The other one... I read it, and I know it was a "f--- yeah" moment, but I didn't want to play it like a "f--- you" moment, I wanted to play it like, it's the last thing I have left. It wasn't gonna be a middle finger in the air type of a moment. I wanted it to be heartbreaking, and not stand out like you can see it coming. I wanted it to be the last thing he has. You can't have it.
The cell scenes are so hard to watch... Sitting naked in a room, I assume for days, music blaring... What was it like to actually film those scenes?
Reedus: Well, we didn't play music on set, at all. I just imagined. I didn't know what the music was going to be. I walked in, and wardrobe was like, "do you want to wear a sock over your junk?" and I was like, "nope." I just went in, naked. It's funny though, it's kind of like watching a tennis match. I sat down naked in front of the whole camera crew, and everyone's head just moved to the right. It was like they were watching Wimbledon.
It was cold, and it was dark... It was physically, and spiritually draining. I have to give it up to our crew, and have to give them a shout out, because over seven years you get to know all these people really well. Our crew gives us space, and respects us enough to let us do that. They're not cracking jokes in the room, everyone's quiet, everyone's feeling it, everyone's trying to get what they're feeling on film...
I don't know that it would be as easy to get there emotionally, and run with that for so long. I was in the cell for like two or three days. I don't know that you could do that with a crew that you didn't have as strong of a bond with, and you feel safe with. You couldn't do that with just strangers, cracking jokes all day.
I've been playing this character for a while. In the beginning, I was listening to a song, or thinking about this, or thinking about that. But the character has become so embedded in me, it's just a switch. It's not hard to go there anymore, with him.
One of the things I took from the episode is how much Daryl has grown. Back over the course of the past few seasons, whenever he's gotten to a low point he's made bad decisions, or let someone else make the decisions for him... Joining the Claimers, or running off with Merle. But here, which is arguably as bad as it's ever been for him, he stays strong the entire time.
Reedus: It gives me a little bit of chills, I have to say, to hear you say that. He has his own spirit, and the only thing that's good in his world is what he's learned from these strangers. They gave him a sense of self-worth from the beginning and it's grown strong in him... That he would have never gotten without them. You can beat the crap out of him, you can torture him, humiliate him. But he still has that small little plume of fire burning in his chest. And he's not letting it go. You can't take that from him.
I know that about him, because I've lived him for this long. It's very honorable to me, to have that. Even as an actor, these guys I'm working with in real life. I hold it really close to my heart, this character. It's not hard to find the things in him. I don't need to talk about it. But that's what that is.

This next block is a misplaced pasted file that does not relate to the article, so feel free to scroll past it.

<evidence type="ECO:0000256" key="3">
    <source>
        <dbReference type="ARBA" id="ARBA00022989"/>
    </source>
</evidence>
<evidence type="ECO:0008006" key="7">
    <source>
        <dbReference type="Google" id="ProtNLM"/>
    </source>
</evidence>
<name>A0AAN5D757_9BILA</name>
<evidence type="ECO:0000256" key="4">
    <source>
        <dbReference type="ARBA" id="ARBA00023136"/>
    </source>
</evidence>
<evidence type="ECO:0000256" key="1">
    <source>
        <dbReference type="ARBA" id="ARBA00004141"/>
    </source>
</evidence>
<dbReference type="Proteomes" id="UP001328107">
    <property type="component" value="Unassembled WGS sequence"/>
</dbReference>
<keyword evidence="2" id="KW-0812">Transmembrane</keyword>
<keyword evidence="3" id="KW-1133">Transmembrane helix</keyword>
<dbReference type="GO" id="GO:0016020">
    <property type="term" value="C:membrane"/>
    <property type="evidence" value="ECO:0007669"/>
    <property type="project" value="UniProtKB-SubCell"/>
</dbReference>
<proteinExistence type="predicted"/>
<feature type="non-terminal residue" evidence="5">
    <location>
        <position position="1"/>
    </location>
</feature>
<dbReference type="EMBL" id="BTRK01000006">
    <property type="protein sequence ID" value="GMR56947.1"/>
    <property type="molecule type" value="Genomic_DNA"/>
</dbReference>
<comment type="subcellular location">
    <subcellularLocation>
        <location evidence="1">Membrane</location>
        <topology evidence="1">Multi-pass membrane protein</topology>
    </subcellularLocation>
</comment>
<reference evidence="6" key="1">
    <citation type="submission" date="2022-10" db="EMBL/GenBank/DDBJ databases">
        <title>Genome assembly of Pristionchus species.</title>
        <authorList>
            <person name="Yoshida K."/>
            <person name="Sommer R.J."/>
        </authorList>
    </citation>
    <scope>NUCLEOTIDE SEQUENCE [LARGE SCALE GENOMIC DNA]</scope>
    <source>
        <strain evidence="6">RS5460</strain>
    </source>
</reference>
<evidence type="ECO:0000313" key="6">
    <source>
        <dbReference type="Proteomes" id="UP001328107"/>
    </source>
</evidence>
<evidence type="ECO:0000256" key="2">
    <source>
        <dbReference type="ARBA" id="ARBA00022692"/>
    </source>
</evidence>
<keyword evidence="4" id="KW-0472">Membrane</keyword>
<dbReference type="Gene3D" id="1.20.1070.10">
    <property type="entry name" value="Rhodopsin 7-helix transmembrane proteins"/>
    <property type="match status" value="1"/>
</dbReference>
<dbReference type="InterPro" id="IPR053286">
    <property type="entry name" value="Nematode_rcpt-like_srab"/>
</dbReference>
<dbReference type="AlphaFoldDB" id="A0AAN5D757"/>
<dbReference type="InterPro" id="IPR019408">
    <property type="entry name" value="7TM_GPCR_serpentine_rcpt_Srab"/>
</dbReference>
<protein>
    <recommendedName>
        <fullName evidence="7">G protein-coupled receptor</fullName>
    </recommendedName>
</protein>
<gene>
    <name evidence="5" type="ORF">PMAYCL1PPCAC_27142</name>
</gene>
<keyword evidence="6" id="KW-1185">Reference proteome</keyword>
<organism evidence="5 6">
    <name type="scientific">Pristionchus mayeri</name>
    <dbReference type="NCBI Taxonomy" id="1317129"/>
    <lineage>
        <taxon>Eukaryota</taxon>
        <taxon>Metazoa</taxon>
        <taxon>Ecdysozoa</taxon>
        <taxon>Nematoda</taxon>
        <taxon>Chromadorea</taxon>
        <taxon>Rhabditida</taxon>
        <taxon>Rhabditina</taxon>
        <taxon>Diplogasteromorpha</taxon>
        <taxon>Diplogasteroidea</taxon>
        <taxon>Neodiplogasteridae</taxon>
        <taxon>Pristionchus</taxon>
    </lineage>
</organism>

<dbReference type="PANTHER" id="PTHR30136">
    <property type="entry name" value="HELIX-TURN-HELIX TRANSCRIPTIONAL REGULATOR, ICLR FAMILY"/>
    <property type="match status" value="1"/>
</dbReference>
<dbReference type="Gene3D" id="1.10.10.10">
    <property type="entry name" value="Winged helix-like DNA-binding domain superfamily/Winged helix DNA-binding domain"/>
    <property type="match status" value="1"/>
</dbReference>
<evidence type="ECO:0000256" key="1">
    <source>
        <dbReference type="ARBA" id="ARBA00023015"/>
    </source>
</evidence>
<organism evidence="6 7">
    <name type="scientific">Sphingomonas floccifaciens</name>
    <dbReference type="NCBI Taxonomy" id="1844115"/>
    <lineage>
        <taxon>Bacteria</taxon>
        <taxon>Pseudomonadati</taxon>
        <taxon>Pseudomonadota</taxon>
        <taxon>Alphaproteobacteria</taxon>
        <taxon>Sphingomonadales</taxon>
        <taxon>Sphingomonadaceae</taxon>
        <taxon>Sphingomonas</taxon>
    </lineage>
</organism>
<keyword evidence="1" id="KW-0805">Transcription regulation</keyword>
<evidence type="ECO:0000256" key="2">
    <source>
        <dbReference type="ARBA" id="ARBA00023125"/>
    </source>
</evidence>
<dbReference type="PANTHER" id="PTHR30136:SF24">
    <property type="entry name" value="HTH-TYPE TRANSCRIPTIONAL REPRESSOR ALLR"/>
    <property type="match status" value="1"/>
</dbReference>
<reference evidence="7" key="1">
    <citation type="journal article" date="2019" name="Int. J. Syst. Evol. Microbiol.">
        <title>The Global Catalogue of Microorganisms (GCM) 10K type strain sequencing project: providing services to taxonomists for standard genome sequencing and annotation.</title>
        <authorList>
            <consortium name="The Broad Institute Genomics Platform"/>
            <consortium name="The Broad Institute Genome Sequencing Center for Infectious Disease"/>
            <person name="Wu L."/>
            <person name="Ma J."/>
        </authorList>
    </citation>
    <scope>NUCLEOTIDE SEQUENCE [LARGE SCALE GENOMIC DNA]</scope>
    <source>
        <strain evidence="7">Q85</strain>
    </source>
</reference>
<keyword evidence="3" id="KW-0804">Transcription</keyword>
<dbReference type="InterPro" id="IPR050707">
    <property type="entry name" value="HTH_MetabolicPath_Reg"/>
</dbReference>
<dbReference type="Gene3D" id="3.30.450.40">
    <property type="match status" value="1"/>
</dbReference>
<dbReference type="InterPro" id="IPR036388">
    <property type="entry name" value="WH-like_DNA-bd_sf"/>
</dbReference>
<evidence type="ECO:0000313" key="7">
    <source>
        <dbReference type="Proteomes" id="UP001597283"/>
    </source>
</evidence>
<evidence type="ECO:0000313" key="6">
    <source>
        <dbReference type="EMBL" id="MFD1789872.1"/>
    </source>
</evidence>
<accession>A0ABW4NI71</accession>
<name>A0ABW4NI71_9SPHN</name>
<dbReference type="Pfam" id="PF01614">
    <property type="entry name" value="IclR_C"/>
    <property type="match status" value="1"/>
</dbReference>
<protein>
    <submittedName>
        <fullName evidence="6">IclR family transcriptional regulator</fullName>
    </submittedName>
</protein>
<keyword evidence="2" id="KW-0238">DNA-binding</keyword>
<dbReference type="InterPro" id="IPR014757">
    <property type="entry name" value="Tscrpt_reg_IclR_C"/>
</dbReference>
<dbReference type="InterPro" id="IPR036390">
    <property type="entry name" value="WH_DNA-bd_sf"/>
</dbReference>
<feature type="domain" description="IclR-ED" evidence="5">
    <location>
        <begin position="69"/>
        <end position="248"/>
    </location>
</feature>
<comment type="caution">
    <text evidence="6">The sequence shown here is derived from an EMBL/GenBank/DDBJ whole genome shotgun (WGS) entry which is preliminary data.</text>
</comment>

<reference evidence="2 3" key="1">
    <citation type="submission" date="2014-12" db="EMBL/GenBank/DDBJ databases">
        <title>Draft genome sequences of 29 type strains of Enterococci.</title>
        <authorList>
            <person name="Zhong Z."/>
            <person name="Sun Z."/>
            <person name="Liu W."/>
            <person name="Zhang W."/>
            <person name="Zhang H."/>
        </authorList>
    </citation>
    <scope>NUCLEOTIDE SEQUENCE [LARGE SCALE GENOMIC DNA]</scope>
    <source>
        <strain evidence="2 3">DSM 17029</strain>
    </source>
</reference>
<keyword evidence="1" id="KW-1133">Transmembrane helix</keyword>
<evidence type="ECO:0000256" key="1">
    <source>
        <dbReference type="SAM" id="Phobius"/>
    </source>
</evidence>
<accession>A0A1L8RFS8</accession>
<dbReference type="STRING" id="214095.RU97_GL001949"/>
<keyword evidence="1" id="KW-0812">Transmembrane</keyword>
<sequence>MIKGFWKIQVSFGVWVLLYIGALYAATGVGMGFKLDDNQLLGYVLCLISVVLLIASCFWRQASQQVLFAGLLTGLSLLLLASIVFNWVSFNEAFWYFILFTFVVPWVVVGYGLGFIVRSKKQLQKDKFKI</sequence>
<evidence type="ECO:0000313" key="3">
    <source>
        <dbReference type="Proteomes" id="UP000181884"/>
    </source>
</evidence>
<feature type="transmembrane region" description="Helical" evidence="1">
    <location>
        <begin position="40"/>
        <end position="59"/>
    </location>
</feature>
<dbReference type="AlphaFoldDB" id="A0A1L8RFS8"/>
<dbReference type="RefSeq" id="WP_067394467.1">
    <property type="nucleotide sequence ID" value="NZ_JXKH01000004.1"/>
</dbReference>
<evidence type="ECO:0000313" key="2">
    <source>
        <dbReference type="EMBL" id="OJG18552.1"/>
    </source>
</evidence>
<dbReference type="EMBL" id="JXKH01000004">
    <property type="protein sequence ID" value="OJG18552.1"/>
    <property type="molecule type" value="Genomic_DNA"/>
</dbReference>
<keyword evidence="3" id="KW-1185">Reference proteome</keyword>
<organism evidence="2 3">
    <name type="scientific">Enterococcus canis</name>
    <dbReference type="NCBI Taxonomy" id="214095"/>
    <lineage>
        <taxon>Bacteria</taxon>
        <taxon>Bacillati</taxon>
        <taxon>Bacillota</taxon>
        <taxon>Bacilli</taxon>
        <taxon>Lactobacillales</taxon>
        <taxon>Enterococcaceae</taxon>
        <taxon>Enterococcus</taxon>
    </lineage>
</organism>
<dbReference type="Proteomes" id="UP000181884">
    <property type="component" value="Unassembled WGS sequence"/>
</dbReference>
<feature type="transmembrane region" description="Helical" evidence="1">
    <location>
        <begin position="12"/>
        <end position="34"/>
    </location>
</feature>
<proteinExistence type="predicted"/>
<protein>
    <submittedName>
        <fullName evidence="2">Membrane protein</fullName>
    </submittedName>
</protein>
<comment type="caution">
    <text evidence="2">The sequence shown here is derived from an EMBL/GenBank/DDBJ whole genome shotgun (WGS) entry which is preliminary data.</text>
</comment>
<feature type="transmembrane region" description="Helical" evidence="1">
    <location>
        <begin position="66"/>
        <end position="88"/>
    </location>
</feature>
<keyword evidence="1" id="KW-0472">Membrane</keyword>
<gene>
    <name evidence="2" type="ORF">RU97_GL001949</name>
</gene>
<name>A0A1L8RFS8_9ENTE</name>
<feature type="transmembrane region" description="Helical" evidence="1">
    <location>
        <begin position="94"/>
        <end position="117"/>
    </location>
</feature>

The impression that I get from Dwight is that he wants to be Daryl, down to taking his vest, taking his bike, taking his crossbow... But what's Daryl's impression of Dwight?
Reedus: When he first met him, he thought he was a good guy, trying to protect two women. Then he f---s Daryl over. That seems forgivable, in this world. You want to get him back, and you want to lash out him, but you want to forgive him. People do things in this world out of fear that they wouldn't normally do, things they would regret. And I think there was a bit of forgiveness there. I don't think he wanted to hang out with him, or know him, or be friends with him, or do it again. But he got it.
Now, it's a different story. Now he's fully wimped out. He's become a coward. And that, Daryl understands too, he sees people become cowards around him all the time. He gets that too. But I think it's changed to the point where now, he's got to go. Daryl wants to rip the rest of his face off. He wants to kill him. He wants to kill Negan.
Shooting this season, it's different for me. I'm walking around set and someone is wearing my clothes. It's hard for me — Norman — to accept that. It's been a hard season. It's been dark, it's been emotional, it's different. Andy [Lincoln] and I joke, "remember when we were badass and stuff?" We joke about it, but both of us are exhausted. It's tiring, and emotionally draining.
But they told me, hero type characters... People... When they fall their lowest, they will rise the highest. That's the theme of this whole season, and hopefully there's a light at the end of the tunnel.
Before we go, what was in the dog food sandwich?
Reedus: [Laughs] I think it was like, SPAM, with other things in it? And it was ground up. Those rolls were rock hard. It's what dog food would taste like, I imagine. It was gross. Super disgusting.
At least they didn't make you eat real dog food.
It was pretty close.
The Walking Dead airs Sundays at 9/8c on AMC